Very few companies can claim even a century-long existence. Not counting the Cari years, Vulcan Iron Works endured for 144 years from its founding by Henry Warrington until 1996. The portion of vulcanhammer.info focuses on the first hundred years “and then some:” the years the company was located in Chicago, 1852-1960.
During this time, the company went from being a general purpose foundry to the greatest manufacturer of pile driving equipment in the world, this in an era when driven piles reigned supreme in deep foundations.
Come with us as we explore the following:
- The Beginning of Vulcan
- Early Products Other Than Pile Driving Equipment: Vulcan manufactured many different types of products from its founding until World War I
- Bridge Mechanisms
- Marine Boilers, including the products of the Warrington Iron Works, owned by George Warrington
- Marine Engines and Boilers, a contemporaneous book that may give you some idea of how these were designed and built
- Caldwell Cyclone Snow Plow — a “special product” that went seriously awry
- The First Pile Hammers
- Vulcan Drop Hammers–a product line that Vulcan both maintained and helped to marginalise at the same time.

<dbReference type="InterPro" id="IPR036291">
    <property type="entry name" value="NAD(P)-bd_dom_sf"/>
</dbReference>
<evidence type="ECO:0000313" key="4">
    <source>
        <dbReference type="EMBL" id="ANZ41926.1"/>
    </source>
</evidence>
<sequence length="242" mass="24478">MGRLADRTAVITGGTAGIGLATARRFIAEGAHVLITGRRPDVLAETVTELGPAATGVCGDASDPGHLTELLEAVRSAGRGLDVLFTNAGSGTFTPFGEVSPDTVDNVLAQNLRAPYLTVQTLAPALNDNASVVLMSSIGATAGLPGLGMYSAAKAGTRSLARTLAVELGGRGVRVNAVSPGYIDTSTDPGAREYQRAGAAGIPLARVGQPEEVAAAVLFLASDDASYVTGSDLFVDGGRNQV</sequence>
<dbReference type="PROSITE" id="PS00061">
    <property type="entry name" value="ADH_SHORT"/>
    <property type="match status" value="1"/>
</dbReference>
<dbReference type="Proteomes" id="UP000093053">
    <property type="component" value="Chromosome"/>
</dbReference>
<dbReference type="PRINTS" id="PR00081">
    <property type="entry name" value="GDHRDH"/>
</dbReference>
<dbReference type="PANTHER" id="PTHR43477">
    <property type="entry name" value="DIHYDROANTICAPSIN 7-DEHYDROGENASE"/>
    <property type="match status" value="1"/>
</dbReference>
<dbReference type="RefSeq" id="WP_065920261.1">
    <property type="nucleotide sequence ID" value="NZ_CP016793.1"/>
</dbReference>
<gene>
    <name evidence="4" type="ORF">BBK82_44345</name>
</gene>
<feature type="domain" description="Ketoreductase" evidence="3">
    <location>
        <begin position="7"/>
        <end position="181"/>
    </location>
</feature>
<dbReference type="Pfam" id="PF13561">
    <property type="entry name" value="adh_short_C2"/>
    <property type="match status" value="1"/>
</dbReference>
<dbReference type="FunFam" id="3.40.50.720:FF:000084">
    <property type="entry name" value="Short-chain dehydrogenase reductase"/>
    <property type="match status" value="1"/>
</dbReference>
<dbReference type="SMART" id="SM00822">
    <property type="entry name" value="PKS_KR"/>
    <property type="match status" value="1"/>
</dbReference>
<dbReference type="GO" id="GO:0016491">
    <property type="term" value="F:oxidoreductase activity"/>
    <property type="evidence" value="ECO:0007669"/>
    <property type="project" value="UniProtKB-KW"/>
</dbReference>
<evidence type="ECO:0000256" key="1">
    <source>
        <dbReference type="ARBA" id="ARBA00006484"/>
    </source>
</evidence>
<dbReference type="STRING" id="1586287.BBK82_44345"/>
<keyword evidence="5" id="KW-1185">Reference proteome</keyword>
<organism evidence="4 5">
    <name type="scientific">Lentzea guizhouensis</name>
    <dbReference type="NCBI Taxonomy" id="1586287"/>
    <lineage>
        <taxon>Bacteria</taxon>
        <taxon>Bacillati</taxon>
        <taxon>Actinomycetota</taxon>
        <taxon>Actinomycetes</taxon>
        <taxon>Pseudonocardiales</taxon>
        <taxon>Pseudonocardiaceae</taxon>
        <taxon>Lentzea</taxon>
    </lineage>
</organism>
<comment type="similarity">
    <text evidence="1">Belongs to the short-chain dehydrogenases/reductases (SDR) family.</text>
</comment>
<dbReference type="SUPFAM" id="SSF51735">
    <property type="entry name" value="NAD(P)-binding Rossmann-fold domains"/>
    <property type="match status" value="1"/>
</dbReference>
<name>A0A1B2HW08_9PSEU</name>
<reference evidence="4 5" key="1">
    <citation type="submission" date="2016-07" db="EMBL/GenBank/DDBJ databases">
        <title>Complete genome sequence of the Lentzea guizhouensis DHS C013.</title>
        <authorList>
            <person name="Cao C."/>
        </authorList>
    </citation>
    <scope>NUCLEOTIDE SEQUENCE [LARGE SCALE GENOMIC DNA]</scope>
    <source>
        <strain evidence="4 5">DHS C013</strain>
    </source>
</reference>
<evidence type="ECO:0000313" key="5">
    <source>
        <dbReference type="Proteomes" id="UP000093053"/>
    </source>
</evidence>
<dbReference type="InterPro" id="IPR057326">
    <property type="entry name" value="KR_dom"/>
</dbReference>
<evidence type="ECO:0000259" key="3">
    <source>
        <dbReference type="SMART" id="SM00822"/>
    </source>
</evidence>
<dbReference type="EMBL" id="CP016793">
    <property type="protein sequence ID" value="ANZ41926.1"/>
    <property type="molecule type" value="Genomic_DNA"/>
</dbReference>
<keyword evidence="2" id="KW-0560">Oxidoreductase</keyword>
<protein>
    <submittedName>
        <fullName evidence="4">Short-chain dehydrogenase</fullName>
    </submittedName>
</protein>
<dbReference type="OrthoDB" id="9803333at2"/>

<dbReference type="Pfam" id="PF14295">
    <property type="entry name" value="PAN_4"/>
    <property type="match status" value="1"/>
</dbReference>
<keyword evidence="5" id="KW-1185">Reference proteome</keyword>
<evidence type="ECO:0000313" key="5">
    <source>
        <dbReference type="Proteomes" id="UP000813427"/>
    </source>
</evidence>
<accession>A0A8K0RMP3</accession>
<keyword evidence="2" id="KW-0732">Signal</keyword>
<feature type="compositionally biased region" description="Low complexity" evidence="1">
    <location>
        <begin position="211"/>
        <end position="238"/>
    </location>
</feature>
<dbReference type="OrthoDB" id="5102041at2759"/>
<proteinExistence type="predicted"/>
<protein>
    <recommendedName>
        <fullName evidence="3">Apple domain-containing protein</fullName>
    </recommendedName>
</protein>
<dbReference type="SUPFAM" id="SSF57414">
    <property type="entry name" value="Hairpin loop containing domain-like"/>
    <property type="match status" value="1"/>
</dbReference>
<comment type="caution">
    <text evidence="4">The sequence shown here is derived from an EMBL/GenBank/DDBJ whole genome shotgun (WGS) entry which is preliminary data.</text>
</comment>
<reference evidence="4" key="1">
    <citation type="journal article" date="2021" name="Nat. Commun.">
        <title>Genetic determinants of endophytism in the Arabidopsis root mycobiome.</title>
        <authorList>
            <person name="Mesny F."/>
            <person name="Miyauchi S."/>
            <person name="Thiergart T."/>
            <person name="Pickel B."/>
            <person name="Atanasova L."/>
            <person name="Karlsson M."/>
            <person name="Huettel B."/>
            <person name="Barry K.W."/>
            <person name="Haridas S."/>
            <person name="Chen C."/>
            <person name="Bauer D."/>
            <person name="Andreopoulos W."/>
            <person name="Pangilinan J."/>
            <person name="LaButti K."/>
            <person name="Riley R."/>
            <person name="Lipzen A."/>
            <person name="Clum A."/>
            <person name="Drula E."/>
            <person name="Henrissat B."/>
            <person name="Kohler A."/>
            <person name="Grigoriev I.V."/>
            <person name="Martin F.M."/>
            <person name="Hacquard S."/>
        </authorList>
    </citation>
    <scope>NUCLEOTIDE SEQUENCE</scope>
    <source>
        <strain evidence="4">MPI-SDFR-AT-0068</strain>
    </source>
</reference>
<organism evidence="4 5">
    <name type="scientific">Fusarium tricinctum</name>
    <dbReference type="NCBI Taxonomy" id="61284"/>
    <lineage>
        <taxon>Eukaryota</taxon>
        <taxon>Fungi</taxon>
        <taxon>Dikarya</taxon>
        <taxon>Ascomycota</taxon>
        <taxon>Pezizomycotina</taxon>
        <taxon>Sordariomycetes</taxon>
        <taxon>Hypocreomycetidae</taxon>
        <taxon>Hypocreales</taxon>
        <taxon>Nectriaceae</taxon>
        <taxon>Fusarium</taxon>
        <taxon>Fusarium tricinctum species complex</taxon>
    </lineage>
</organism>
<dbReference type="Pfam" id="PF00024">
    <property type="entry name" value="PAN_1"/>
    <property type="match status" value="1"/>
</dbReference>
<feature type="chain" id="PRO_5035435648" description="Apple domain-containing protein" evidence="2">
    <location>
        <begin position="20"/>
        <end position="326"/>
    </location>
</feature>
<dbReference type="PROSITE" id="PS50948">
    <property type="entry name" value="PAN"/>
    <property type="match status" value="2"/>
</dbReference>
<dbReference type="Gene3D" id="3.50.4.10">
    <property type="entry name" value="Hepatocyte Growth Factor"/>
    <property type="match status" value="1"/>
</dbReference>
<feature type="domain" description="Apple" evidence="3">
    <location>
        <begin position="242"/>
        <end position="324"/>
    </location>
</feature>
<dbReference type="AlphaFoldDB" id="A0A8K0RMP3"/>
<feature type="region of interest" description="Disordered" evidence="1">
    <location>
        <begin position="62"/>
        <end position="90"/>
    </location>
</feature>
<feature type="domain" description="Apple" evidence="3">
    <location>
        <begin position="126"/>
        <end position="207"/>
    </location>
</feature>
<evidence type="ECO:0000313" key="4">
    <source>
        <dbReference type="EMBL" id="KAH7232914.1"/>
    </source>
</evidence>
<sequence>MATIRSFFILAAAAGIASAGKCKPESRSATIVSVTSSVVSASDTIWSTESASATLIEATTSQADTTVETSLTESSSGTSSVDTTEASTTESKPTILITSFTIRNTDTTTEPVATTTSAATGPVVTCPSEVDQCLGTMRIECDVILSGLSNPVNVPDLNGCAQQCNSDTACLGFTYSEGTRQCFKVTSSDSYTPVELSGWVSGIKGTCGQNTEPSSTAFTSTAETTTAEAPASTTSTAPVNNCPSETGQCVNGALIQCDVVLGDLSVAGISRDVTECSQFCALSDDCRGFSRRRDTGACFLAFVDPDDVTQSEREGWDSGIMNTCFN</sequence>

- The 327 North Bell Facility
- California Pile Hammers
- A Product Line in Transition: an overview of proposals during the late 1920’s and early 1930’s, when new designs were coming to market
- Vulcan Pile Extractors, and Wood Pile Puller
- Super-Vulcan Hammers, Closed and Open. An overview of the most popular type of hammer Vulcan produced after the single-acting hammers, the differential-acting hammers
- The Warrington Family: Broadened Horizons
- Vulcan at War
- Vulcan’s Centennial Celebration (31 January 1952)
- DGH Series Hammers
- Vulcan Onshore Tips–helpful suggestions on maintaining a Vulcan hammer
- After the Celebration
We also have an entire section which details the company’s greatest adventure after this era, namely Vulcan: The Offshore Experience.
About our Sources
The information in this section goes back more than a century and a half, and has been rescued from the various “downsizings” that Vulcan Iron Works and Vulcan Foundation Equipment have experienced. These sources include the photo library of Vulcan Iron Works, literature, and files from the company’s records. The largest rescues took place in 1999 when Vulcan Iron Works (Cari) sold the 2909 Riverside Drive Chattanooga facility and in 2004 when Vulcan Foundation Equipment relocated the 2501 Riverside Drive warehouse and office. Some of the information was also found in the Warrington family archives as well.
4 thoughts on “Vulcan Iron Works: The First Century”